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Health officer says alcohol is a major problem in county

March 03, 2001

Health officer says alcohol is a major problem in county



Editor's note: The answers have been edited slightly for space and clarity.

Q. How serious is the drug problem in Washington County and what services are the Health Department offering to help curb it?

A. Any community in which part of its citizens are using illegal drugs has a problem. I think Washington County has a problem. It is not as severe as some of our counties east of us. We do have a problem, particularly with alcohol. Alcohol seems to be the drug of choice although we do have individuals using heroin, cocaine and the other illegal drugs.

Q. What programs do you have available to help?

A. We have two programs that are particularly targeted for drugs and alcohol. We have a substance abuse program here in which we will provide counseling, and we have intensive outpatient counseling and other forms of outpatient counseling for anyone who wants to kick their habit of either drugs or alcohol.

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We also have a very good prevention program, trying to identify individuals or groups of individuals that are at high risk for drinking or for using drugs. I did miss out on one of the major drug problems we have in the county and that's smoking. I think it is foolish not to recognize smoking as a drug problem. Nicotine is a drug. The Food and Drug Administration has clearly identified it as such, and that is a major problem.

Q.What is being done and what more can be done to address the health needs of the uninsured, including people who don't have dental or vision coverage, children and adolescents with mental illnesses, and people addicted to illegal drugs who are seeking treatment?

A.One of the things we're doing right now is trying to get a handle on the extent to which individuals here in the county do not have health insurance coverage. We are going to be calling all the major employers in the county to see if they do offer health insurance coverage, if they are including family and their spouse in that and if there is a substantial co-payment and the deductibles involved. We need to know the extent of the problem. Unfortunately, in many places across the country, the major issue deals with individuals who are employed and their firm either doesn't offer the coverage or only offers it for the individual. So we have a lot of individuals that are fully employed, but don't have the income nor the benefits to provide coverage. I think the first thing is find out what the particular problem is, and then start to see what we can do about making services available to them or encourage their employers to provide some coverage.

For children, we have an active program trying to identify those children that are eligible for AMCHO. That's the state's child health insurance program. Right now I think we have been very active in enrolling children in that program.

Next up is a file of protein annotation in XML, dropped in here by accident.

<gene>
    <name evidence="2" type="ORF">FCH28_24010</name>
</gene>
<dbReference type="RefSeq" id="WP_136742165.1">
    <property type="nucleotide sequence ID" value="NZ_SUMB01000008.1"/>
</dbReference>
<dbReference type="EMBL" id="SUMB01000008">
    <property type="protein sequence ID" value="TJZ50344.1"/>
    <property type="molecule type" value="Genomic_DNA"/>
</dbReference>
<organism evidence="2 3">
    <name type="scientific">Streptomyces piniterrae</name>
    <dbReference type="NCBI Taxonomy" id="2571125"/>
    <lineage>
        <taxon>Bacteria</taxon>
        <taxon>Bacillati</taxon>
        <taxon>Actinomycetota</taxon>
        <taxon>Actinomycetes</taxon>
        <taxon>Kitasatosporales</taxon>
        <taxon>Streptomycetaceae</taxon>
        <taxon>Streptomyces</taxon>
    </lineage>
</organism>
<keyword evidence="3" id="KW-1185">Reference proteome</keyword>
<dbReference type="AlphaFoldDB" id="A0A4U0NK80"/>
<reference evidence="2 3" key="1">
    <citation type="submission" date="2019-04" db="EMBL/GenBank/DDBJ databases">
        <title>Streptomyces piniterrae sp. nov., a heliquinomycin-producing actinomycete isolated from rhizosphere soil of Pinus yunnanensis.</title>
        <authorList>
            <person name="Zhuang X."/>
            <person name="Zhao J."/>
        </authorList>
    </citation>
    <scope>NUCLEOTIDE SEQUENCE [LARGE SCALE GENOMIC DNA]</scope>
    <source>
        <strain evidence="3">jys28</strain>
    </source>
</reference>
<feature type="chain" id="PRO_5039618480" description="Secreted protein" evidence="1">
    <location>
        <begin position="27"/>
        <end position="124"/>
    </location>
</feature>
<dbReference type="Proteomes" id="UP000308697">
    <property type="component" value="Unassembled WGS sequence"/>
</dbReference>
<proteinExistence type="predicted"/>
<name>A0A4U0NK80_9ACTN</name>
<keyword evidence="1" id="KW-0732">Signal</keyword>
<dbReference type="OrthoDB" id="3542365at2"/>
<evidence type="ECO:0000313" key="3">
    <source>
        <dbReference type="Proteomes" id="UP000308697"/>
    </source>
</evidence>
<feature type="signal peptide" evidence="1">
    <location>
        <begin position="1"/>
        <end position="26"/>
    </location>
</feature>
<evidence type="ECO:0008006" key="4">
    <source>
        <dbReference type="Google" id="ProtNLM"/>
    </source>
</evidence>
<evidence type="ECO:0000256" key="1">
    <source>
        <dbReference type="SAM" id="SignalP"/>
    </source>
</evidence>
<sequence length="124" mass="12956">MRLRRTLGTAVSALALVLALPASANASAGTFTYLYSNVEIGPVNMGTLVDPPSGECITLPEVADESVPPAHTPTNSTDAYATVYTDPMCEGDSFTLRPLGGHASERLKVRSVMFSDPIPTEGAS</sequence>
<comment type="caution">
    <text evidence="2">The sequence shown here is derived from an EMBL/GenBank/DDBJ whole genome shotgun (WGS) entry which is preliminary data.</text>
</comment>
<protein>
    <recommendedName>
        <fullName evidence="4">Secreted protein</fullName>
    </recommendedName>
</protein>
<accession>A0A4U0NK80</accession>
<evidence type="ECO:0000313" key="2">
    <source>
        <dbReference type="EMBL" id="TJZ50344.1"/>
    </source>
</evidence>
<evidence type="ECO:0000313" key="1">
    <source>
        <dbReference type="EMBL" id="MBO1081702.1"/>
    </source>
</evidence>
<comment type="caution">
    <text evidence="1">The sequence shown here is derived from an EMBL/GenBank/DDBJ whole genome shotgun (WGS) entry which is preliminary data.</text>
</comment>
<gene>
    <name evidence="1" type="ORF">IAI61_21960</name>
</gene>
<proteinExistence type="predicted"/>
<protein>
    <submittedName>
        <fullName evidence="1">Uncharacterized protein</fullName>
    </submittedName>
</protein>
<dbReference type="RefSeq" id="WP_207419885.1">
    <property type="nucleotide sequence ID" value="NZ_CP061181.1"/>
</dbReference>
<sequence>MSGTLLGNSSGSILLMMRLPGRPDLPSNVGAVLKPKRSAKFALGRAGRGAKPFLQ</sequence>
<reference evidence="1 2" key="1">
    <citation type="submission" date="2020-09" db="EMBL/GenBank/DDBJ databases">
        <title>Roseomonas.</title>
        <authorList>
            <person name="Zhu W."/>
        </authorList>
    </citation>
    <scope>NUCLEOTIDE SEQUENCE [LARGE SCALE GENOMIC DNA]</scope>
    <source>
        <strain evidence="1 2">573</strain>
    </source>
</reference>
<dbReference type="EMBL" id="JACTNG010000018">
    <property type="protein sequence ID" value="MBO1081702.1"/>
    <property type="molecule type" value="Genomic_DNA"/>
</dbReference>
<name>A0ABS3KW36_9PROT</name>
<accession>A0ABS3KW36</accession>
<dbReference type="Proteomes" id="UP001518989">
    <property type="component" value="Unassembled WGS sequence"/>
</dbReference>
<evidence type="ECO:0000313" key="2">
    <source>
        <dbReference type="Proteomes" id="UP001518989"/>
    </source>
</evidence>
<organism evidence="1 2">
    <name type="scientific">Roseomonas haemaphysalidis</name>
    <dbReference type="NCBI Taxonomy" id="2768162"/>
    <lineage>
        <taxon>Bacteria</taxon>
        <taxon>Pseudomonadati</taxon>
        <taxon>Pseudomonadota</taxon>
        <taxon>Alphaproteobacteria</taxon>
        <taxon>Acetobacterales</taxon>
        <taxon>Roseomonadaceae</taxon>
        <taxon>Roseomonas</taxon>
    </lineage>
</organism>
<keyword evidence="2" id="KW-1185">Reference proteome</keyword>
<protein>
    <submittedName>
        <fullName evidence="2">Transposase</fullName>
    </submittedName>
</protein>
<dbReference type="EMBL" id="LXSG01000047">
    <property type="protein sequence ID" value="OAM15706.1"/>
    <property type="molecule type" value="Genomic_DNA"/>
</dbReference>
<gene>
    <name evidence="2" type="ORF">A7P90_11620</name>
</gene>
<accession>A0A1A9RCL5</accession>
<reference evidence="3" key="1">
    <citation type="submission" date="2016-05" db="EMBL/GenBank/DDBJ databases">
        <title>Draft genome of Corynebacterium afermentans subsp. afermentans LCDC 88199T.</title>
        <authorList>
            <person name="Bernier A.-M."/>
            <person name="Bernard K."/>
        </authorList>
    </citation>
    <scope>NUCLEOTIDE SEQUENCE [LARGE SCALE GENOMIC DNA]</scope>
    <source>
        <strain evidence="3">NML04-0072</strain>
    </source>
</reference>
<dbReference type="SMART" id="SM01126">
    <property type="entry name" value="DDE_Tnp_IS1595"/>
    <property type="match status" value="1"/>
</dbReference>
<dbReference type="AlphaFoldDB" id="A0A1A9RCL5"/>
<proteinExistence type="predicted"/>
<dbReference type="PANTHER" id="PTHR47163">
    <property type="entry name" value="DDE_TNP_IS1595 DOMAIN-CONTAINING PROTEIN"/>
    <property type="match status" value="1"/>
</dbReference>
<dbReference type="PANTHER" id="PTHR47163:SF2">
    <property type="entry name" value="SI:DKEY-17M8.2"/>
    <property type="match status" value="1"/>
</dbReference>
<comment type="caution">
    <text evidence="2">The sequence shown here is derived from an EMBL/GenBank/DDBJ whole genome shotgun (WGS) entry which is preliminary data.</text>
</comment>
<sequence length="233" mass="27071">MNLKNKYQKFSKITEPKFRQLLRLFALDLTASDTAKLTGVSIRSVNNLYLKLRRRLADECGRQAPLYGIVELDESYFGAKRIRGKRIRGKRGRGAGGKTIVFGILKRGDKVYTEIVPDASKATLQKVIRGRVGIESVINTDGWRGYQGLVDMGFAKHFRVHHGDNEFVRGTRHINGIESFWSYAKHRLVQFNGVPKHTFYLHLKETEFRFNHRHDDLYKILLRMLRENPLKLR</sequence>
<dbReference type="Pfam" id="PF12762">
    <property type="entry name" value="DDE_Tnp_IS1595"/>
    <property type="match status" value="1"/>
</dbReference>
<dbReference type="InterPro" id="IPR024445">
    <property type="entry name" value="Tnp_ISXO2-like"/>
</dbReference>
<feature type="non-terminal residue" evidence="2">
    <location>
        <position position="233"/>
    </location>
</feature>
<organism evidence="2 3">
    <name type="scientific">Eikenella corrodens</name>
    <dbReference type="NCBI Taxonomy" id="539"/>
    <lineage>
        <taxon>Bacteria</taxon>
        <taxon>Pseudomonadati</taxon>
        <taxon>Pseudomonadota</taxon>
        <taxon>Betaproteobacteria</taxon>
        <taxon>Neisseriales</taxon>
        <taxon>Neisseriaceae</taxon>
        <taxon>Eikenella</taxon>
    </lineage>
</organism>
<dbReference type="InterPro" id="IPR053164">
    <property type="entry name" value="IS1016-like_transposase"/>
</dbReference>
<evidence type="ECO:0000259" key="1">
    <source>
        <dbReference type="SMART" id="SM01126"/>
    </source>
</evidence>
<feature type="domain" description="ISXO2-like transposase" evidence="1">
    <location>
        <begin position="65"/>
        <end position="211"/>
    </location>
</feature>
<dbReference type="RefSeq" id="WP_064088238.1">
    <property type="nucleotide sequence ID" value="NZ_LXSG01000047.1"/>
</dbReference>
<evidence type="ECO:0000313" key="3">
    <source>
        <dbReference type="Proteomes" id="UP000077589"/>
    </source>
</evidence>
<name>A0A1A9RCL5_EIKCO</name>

I think the other thing is that all the providers in the community that are serving these uninsured need to be very diligent, and when an individual comes in without insurance to see if, in fact, they can be enrolled in insurance. Walnut Street Free Clinic, our clinics here, all have an obligation, in my mind, to do some outreach in eligibility verification for individuals that come in and receive free care so we can get insurance coverage for them.

Dental is a real problem, because for children who are in Health Choice, I believe they get dental coverage and they have access to care through Walnut Street. For individuals, for adults who have no health insurance coverage, there's not many options available to them in this county. We have a dental clinic in which Dr. Johnson basically pulls teeth. That is not really good dentistry. We need to be in a position to start preventing that activity, but really we have no funds available to do that.

Most of the county has fluoridated water. That's very good; that's one step to help our children who develop cavities. We need to have some program, and I'm not quite sure how we do this, focusing in on adults. It may be possible through some assistance with the federal government in our federally qualified health center in Hancock to develop a dental program and have it covered through the federal grant that center receives. But short of that, I don't have any solutions to the problem right now.

Vision, I don't think is a major problem. I think that the primary thing you want to do is identify children that have seeing problems, and I think the best resource there is for the teachers to identify and pay attention to a child that may be having some difficulties, learning difficulties, seeing the board, and then refer that child to the school nurse or school health aide who can do a quick vision check and refer the child.

Q. What about adolescents with mental illnesses?

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